Daylife/Reuters Pictures used by permission

The oil well spewing crude into the Gulf of Mexico didn’t have a remote-control shut-off switch used in two other major oil-producing nations as last-resort protection against underwater spills.

The lack of the device, called an acoustic switch, could amplify concerns over the environmental impact of offshore drilling after the explosion and sinking of the Deepwater Horizon rig last week.

The accident has led to one of the largest ever oil spills in U.S. water and the loss of 11 lives…

U.S. regulators don’t mandate use of the remote-control device on offshore rigs, and the Deepwater Horizon, hired by oil giant BP PLC, didn’t have one. With the remote control, a crew can attempt to trigger an underwater valve that shuts down the well even if the oil rig itself is damaged or evacuated…

Nevertheless, regulators in two major oil-producing countries, Norway and Brazil, in effect require them. Norway has had acoustic triggers on almost every offshore rig since 1993.

The U.S. considered requiring a remote-controlled shut-off mechanism several years ago, but drilling companies questioned its cost and effectiveness, according to the agency overseeing offshore drilling. The agency, the Interior Department’s Minerals Management Service, says it decided the remote device wasn’t needed because rigs had other back-up plans to cut off a well.

Golly. Does that infer the Oil Patch Boys bought enough politicians and bureaucrats to stop regulation.

An acoustic trigger costs about $500,000, industry officials said. The Deepwater Horizon had a replacement cost of about $560 million, and BP says it is spending $6 million a day to battle the oil spill…

RTFA. Lots of history, lots of detail. You do the math!




  1. bobbo, telling cement from mud says:

    #30–boolez==page back until you find your draft that you never sent.

    #29–Skeptic==my goodness, what lengths you go to support AOBCCS!. That just doesn’t look snappy enough when connected to my own fixation: AOBCCSberTARDIAN. No, just no snap at all.

    Isn’t it a fact that “even cheaper than oil” relatively right now can be had with our coal reserves by the application of various technologies? I think so. Clean Air and Clean Water Acts limit the production of power from Coal. Americans see that. Oil spills out at sea rarely coming into populated sea shores are too remote to impinge peoples consciousness. In fairness then it is NOT a desire for dirty but cheap oil that drives this equation but rather desire for cheap oil without awareness of the dirt.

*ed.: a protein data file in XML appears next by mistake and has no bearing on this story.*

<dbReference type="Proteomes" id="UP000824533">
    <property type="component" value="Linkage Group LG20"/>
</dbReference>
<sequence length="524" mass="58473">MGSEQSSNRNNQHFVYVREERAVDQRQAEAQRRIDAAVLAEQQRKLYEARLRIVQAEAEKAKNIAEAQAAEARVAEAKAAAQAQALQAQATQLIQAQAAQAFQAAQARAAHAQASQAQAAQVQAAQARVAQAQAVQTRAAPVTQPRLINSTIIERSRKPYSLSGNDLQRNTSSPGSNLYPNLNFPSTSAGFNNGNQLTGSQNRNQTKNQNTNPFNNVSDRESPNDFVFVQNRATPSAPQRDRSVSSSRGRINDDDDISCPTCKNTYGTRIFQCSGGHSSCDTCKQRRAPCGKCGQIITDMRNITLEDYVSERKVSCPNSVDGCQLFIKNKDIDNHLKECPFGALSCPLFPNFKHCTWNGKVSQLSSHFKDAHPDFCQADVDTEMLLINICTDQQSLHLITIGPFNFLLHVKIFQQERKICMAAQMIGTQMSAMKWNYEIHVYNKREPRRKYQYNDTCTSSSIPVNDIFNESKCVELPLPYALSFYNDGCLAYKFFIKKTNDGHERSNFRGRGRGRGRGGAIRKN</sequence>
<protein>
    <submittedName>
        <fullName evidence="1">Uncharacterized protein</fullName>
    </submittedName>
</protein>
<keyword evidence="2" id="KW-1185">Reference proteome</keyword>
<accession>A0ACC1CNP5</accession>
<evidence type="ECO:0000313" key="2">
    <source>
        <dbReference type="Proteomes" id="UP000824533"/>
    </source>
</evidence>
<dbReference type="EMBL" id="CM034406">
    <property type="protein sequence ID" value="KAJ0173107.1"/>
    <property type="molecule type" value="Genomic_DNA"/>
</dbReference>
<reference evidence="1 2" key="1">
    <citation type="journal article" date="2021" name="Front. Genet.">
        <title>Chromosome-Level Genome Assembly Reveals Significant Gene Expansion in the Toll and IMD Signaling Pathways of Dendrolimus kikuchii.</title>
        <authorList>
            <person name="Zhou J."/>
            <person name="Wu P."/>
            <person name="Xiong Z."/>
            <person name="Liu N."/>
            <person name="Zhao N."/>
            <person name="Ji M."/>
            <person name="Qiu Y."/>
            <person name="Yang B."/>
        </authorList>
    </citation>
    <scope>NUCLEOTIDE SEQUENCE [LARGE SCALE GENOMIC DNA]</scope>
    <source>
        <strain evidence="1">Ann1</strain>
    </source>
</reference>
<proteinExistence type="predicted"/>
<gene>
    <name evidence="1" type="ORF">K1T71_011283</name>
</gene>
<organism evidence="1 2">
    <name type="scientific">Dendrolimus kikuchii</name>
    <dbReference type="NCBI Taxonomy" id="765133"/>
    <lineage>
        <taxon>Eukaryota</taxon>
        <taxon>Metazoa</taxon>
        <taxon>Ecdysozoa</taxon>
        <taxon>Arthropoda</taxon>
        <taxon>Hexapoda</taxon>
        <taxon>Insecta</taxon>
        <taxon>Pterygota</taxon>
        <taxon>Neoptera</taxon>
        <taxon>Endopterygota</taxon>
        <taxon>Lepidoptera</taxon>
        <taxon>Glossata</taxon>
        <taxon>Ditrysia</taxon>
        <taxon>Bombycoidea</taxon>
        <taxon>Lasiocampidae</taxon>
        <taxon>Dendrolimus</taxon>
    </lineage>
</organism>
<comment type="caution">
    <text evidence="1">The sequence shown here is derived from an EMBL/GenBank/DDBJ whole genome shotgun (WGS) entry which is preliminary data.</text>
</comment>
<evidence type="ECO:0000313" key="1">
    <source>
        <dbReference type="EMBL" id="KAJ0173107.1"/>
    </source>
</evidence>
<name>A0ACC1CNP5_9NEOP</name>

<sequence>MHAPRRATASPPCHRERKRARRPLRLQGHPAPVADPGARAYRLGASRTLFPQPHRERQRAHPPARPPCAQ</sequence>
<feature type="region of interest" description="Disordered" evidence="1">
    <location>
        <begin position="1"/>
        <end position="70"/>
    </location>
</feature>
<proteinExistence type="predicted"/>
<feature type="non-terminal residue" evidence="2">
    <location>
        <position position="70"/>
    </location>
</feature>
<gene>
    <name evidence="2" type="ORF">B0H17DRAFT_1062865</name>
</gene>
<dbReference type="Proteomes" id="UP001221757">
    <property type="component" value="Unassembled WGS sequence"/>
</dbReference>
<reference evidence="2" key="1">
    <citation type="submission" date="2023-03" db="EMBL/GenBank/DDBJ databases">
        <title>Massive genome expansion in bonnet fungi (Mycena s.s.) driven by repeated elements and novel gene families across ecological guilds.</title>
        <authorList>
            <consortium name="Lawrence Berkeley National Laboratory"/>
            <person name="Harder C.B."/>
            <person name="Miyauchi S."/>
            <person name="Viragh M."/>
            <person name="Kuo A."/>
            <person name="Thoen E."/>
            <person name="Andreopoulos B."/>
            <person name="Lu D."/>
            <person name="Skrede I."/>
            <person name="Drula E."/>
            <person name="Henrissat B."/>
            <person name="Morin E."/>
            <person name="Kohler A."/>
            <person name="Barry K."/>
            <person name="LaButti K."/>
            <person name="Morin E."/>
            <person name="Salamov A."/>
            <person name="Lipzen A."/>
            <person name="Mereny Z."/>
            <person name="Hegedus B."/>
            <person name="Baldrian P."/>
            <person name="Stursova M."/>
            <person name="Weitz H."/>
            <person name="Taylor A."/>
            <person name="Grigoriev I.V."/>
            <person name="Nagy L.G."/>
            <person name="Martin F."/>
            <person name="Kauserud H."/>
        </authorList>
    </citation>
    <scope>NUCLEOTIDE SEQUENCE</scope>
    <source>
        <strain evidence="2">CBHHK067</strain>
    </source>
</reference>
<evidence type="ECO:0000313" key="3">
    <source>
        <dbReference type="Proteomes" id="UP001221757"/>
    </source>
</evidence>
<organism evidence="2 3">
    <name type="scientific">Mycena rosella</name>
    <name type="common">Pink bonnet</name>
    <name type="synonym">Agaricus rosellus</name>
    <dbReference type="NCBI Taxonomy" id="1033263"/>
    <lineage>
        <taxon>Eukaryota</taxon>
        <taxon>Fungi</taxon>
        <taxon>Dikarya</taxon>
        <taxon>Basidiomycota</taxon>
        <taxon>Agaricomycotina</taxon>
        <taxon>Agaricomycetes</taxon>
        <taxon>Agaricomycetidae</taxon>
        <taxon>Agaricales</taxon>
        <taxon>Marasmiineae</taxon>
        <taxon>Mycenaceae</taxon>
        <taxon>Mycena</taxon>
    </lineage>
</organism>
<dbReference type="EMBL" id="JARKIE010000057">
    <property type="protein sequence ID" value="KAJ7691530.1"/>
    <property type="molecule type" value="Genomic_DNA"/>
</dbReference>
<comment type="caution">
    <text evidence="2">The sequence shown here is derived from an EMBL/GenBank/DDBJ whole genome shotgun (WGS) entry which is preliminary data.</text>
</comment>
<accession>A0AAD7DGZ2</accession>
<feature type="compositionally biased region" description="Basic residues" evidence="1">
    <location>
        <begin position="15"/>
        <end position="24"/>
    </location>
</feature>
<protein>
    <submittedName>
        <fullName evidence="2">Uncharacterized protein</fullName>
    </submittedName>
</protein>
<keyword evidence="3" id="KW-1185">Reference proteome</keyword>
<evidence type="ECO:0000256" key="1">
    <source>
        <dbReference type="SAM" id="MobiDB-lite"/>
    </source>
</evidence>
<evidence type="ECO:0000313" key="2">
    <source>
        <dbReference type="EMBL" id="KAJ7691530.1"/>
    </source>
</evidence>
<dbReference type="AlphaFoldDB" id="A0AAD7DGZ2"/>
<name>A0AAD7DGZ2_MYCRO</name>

Bottom line, peace loving as I am, I still should hop in my car and drive over and punch you in the nose. Dramatic demonstration of your vacuous argument. Like the Oil companies==I am responsible for what I do==not my victims/consumers. Its rare that a safety device while expensive up front doesn’t save money in the longer term. cost of cleanup–lost oil all could have paid many times over what the safety valve would have cost.

    But I see another shading to your inability to think long term. Yes, maybe AOBCCSberTARDIAN will work after all.

  2. bobbo, telling cement from mud says:

    boolez==sorry, if it was posted and then deleted normally that is highlighted. Might be a glitch.

    I used to enjoy a website for atheists arguing with theists that would censure now and then but they put the post into a separate category and invited people to argue whether or not it was proper to censure/delete the posting. Some excellent discussions took place there and the moderators even changed their minds on occasion.

    Might try to go back and see if the repetitive arguments have changed or not. Can they change?

  3. Skeptic of the AOBCCS says:

    Well Bobbo, you are wrong again. It wasn’t a cheap valve, it was human error… as always seems to be the case. Do a little reading on the Deepwater Horizon history. I did.

  4. Rick Cain says:

    Private industry rules! It just goes to show that without regulation big business can look after its own safety regs.

    Heck only 11 people died and oil is spewing into the gulf, it could have been worse with the bad old government regulating them!

  5. ECA says:

    34,
    It also shows that the regulatory agencies we have are worthless.
    And that ALL the money needed to replace the thing will come from YOUR POCKETS.
    NOT like small companies where a Mis-adventure leads to them going BROKE. These folks have the ability to CHARGE YOU FOR THEIR MISTAKES.
    There will not be a loss to Upper wages or Profit margin.

    ALSO, you might think of it as a way to RAISE PRICES.

    I hope you know that the OIL corps Capped most USA oil long ago. They bought it all up, and are holding it at prices/costs BELOW $0.25 per gallon. All they need do is pay for mineral rights on the land to HOLD IT for years..
    Yu hear about oil discoveries around the world, but you will NEVER hear about many in the USA.

    Want to be VERY afraid? Look up the history of the trolley. From horse drawn to Electrical. Look up the corruption and payola from what was Done.